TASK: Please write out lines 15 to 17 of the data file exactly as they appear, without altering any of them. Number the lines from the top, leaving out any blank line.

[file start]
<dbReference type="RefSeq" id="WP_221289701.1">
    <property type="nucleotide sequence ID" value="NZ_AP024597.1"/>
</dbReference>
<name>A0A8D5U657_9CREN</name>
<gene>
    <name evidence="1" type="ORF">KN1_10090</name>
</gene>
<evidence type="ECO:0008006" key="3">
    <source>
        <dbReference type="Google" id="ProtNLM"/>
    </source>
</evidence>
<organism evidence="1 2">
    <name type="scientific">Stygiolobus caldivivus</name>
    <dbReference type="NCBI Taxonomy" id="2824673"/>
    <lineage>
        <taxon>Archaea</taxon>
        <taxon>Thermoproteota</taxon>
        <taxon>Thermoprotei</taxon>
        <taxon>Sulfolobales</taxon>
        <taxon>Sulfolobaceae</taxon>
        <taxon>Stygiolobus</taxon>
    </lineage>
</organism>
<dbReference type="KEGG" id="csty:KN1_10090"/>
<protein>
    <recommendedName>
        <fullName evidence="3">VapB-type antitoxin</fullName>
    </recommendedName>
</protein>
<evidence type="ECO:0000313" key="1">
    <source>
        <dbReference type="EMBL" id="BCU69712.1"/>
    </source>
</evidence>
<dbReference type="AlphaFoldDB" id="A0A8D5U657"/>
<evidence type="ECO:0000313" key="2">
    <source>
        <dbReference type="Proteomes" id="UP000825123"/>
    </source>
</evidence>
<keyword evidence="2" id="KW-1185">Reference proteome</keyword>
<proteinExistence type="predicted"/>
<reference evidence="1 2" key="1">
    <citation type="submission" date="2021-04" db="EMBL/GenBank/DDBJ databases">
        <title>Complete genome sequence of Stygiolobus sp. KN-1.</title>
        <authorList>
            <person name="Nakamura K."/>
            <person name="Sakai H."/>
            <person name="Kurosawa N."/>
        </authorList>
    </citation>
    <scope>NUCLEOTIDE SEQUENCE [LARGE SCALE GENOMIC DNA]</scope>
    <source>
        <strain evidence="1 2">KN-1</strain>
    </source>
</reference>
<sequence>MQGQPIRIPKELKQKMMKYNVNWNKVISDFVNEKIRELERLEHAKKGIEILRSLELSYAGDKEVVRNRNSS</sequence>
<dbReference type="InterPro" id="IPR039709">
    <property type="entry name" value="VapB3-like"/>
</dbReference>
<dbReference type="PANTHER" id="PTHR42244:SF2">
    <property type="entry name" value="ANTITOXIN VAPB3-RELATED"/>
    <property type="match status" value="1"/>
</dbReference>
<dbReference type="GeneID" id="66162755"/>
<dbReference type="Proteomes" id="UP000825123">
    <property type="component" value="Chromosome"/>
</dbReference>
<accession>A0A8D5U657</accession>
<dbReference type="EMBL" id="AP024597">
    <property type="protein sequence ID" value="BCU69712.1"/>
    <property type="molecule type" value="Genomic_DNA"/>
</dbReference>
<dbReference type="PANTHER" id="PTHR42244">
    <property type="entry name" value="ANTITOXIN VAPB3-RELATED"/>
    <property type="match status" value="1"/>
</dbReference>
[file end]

    <dbReference type="NCBI Taxonomy" id="2824673"/>
    <lineage>
        <taxon>Archaea</taxon>